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Brothers Roberto and Ezio D’Orazio (Credits: Riccardo Venturi)

The D'Orazio brothers

Roberto D'Orazio was born in Belgium to Italian parents. His father worked as a miner until the Marcinelle disaster in 1956, and his older brother Ezio studied engineering. Roberto attended a Catholic school and approached Marxist Leninist groups very early on. These groups gave him an introduction to trade union activity.

"We would go outside the factories, distribute leaflets and talk to the workers. In the most difficult situations, we would incite strikes and in those days, in the 1970s, when there were strikes, the police arrived. That landed me in front of my father".

Expelled from school, he found employment in a steel works and intensified his trade union activity at the very moment when the crisis exploded in Belgium and numerous factories were shut down overnight, leaving many workers unemployed, leaving entire industrial areas and the working-class neighbourhoods of cities like Charleroi deserted.

When the steel works where Roberto worked came under threat of closure, the unions launched a bitter fight involving all the workers.

"We convinced the workers to join forces; they argued with each other for days, and then became unstoppable. We smashed the windows of all the banks in the region when they announced that they no longer wanted to invest in the factory. You demolish our work, we demolish yours. That was the concept. Then we went on a demonstration, blocking a motorway. The police were waiting for us, to stop us from getting through. But we had excavators, the ones we used to take the coal to the blast furnaces, so we started overturning the police trucks, destroying them, and getting into a fight... In the end they convinced the new owners to take charge of the factory. They were Italian, the owners of ILVA".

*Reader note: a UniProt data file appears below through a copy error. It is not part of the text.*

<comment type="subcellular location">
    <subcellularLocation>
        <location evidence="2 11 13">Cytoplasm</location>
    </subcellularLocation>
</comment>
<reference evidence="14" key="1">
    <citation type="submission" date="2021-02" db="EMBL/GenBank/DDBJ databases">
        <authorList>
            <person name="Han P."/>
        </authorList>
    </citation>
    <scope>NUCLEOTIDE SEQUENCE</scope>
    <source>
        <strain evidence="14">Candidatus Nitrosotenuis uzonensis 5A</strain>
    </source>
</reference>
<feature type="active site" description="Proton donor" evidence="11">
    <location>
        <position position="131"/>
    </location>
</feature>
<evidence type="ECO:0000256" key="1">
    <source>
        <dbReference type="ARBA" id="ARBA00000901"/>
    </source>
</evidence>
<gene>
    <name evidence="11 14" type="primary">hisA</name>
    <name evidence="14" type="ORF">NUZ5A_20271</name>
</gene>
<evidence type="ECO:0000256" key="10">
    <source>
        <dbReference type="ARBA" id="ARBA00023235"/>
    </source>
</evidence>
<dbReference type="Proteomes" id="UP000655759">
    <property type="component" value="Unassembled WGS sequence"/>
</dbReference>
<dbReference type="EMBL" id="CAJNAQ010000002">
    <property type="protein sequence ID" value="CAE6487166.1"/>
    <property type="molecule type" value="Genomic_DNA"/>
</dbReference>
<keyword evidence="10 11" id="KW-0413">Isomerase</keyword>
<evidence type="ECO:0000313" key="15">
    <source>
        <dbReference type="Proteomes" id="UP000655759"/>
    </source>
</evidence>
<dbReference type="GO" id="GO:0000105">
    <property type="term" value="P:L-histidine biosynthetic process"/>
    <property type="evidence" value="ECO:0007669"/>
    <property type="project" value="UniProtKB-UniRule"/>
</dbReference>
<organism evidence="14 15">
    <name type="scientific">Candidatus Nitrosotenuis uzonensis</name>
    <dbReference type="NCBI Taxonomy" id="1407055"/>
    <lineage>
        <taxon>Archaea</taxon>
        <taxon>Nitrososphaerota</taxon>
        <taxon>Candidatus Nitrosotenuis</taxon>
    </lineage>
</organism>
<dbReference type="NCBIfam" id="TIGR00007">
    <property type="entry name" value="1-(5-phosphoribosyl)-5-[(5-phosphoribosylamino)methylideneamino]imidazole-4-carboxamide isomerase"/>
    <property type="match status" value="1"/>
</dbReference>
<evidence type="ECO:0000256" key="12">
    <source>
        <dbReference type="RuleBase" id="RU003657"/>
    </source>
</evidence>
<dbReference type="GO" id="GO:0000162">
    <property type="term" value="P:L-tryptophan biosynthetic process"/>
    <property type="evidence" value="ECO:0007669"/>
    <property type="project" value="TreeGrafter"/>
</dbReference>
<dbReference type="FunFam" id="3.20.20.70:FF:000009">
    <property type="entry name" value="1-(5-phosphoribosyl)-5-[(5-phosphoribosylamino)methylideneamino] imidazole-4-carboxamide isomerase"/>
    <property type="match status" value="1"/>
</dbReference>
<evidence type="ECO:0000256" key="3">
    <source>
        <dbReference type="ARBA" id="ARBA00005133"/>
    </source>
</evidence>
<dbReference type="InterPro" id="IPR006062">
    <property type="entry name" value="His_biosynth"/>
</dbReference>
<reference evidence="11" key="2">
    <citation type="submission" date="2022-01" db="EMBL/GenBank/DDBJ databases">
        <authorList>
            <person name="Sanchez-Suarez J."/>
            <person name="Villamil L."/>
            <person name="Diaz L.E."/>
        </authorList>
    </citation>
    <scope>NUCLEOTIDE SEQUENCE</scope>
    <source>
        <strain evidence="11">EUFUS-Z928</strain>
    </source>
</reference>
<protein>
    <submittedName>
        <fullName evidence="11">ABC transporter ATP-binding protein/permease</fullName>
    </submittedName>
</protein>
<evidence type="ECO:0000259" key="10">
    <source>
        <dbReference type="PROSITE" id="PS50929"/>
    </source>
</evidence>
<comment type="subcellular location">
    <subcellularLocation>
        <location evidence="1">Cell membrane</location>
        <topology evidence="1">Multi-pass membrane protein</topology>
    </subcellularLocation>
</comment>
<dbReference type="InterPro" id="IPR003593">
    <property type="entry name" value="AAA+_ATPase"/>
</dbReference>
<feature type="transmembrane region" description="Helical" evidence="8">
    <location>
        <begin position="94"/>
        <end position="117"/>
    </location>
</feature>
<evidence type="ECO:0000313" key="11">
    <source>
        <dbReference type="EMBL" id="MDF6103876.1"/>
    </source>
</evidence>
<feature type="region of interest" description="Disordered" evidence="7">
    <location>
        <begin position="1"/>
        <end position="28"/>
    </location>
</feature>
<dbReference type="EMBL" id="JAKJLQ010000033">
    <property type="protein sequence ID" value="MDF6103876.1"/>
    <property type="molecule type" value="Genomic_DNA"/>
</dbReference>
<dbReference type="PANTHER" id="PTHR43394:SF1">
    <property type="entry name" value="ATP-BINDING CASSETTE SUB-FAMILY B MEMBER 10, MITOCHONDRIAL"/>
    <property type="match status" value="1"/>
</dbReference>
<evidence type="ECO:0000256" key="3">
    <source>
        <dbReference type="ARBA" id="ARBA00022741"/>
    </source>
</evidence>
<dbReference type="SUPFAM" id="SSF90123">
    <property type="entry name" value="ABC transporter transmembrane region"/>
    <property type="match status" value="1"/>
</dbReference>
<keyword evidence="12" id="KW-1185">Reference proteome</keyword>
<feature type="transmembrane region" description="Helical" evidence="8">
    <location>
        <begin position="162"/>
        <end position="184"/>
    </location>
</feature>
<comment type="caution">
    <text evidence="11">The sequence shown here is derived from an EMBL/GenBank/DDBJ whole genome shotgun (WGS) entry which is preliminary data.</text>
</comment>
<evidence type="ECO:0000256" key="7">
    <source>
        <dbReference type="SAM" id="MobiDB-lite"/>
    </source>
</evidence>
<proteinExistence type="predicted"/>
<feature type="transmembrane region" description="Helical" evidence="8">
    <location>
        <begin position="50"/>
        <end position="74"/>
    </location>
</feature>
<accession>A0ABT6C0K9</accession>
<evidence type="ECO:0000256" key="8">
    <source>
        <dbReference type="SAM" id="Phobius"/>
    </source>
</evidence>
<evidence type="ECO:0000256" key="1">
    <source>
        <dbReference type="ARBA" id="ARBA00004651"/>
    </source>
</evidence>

The struggle was successful and the owners decided not to shut down the plants (which are still in operation today), on condition that the workers' representatives be removed. D'Orazio subsequently devoted all his time to trade union activity.


Story collected in collaboration with Lorenzo Colantoni, as part of the project 'Italians of Europe - Italians of Belgium', implemented with the support of the Ministry of Foreign Affairs and International Cooperation.


  1. 1956

    Their father worked as a miner until the Marcinelle disaster.

  2. 1970

    They actively participate in strikes and trade union activities in Belgium.

Brothers Roberto and Ezio D’Orazio (Credits: Riccardo Venturi)
Landscape from Charleroi (Credits: Riccardo Venturi)